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8.572121 - HAYDN, J.: Masses, Vol. 1 - Stabat Mater (Trinity Choir, Rebel Baroque Orchestra, Burdick)
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Haydn’s Masses


The ‘father of the symphony’ and master of conversational wit in the string quartet, [Franz] Joseph Haydn is viewed today principally in the light of his instrumental music. According to his nineteenth-century biographer Georg August Griesinger, however, Haydn sometimes wondered if ‘instead of so many quartets, sonatas, and symphonies, he should have written more vocal music’¹. While our modern image of Haydn tends to neglect his vocal compositions, they comprise a large part of his oeuvre—and sacred music in particular played a unique role in his musical development. Haydn’s formative musical experiences were as a choirboy, and his first and last compositions were Mass settings. His Masses were popular during his lifetime, travelling to Catholic countries all along the Danube and making their way into concert halls after Breitkopf and Härtel published seven of them in the first part of the nineteenth century. Sacred music also figured prominently in the composer’s musical philosophy; in Haydn’s mind, compositional process and even artistic inspiration were indelibly linked to spirituality. Griesinger reports: ‘“If, when I am composing, things don’t go quite right,” I heard him say, “I walk up and down the room with my rosary in my hand, say several Aves, and then the ideas come again.”’² While his instrumental music is clearly inspired, perhaps Haydn’s sacred music—in particular, his twelve complete and authenticated Mass settings—brings us closest to the source of his artistic inspiration.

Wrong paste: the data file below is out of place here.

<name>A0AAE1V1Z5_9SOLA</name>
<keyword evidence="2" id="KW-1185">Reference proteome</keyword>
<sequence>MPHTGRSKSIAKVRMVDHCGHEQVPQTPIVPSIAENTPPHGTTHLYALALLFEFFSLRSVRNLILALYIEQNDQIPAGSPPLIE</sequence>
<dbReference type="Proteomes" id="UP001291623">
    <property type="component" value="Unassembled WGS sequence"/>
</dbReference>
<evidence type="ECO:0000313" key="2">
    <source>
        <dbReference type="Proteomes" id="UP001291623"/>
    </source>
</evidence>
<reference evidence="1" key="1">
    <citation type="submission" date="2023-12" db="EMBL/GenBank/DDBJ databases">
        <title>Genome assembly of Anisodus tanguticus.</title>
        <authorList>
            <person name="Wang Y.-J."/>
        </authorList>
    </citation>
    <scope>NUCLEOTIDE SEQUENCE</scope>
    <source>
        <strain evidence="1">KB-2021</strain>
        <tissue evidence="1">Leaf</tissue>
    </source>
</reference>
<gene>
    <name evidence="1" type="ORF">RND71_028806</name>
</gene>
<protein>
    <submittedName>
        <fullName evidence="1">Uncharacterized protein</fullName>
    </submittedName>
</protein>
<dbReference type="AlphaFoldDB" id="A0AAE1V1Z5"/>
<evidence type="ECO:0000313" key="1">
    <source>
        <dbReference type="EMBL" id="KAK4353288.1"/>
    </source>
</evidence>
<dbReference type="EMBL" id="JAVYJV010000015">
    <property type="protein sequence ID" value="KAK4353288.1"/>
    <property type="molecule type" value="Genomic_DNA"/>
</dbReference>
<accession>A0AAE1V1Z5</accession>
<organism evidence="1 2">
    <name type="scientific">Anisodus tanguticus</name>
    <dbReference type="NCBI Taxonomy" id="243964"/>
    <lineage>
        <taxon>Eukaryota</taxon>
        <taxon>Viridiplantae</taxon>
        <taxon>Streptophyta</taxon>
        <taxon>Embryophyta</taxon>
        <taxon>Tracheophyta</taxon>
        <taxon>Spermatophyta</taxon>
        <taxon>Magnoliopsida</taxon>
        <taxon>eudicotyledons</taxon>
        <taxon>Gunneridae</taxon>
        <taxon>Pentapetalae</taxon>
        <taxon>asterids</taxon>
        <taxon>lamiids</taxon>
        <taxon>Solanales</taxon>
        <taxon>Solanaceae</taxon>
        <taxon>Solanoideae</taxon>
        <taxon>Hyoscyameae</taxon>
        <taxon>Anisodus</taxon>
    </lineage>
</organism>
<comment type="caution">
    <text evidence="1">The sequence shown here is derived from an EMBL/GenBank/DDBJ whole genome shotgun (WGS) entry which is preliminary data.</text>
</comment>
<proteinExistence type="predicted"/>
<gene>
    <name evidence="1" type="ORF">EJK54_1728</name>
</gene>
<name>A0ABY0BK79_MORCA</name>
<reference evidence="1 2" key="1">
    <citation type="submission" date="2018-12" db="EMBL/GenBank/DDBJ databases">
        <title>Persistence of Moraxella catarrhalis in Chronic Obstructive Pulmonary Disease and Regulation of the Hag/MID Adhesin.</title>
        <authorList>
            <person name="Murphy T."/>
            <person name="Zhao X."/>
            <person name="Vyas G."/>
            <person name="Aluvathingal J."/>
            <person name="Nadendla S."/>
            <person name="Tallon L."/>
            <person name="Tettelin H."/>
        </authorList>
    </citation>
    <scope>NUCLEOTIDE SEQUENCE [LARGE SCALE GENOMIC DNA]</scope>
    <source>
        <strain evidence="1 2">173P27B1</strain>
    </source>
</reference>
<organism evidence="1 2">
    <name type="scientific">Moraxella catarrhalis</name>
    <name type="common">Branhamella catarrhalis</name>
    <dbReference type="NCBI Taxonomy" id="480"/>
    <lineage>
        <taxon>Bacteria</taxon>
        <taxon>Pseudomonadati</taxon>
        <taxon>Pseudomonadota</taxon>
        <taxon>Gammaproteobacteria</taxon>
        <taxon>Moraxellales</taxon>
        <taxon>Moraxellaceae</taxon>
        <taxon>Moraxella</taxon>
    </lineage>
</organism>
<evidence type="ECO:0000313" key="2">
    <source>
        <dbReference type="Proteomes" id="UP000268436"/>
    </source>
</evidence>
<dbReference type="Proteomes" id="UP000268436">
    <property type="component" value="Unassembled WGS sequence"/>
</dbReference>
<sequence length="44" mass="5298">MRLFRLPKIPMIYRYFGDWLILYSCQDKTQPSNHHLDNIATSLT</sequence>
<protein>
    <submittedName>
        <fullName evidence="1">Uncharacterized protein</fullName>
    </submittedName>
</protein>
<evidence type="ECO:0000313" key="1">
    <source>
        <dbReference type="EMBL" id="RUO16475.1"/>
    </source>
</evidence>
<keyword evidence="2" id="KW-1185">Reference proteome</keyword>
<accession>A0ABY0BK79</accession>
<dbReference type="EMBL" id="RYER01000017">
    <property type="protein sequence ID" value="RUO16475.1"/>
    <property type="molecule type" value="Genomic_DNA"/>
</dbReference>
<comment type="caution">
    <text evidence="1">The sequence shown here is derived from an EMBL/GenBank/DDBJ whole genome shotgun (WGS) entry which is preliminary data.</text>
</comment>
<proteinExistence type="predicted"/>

Haydn showed vocal talent at an early age. Around 1740, the Kapellmeister at St Stephen’s in Vienna, Georg Reutter, recruited him as a choirboy. Haydn received a well-rounded musical education at the church, learning keyboard, violin and composition in addition to singing. In his autobiographical writings, Haydn gives a light-hearted description of his early attempts to compose: ‘I used to think then that it was all right if only the paper were pretty full. Reutter laughed at my immature output, at measures that no throat and no instrument could have executed, and he scolded me for composing in sixteen parts before I understood two-part setting.’³ Reutter’s instruction was predominantly practical in nature; although Haydn remembered only two formal lessons, Griesinger writes that ‘Reutter did encourage him to make whatever variations he liked on the motets and the Salves that he had to sing in church, and this practice early led him to ideas of his own, which Reutter corrected’4. Haydn was forced to leave the school when his voice broke, and at the juncture of this important transition composed his first authenticated Mass, the Missa brevis in F major (1749). After leaving St Stephen’s, Haydn moved into the Michaelerhaus near St Michael’s Cathedral—coincidentally several floors above the famous librettist Metastasio. Through the poet he met the Italian composer Nicola Porpora, whom he credited with teaching him the Italian singing style and manner of composition. As Haydn said in 1766, ‘I wrote diligently, but not entirely correctly, until I had the good fortune to learn the true fundamentals of composition from the celebrated Porpora’5.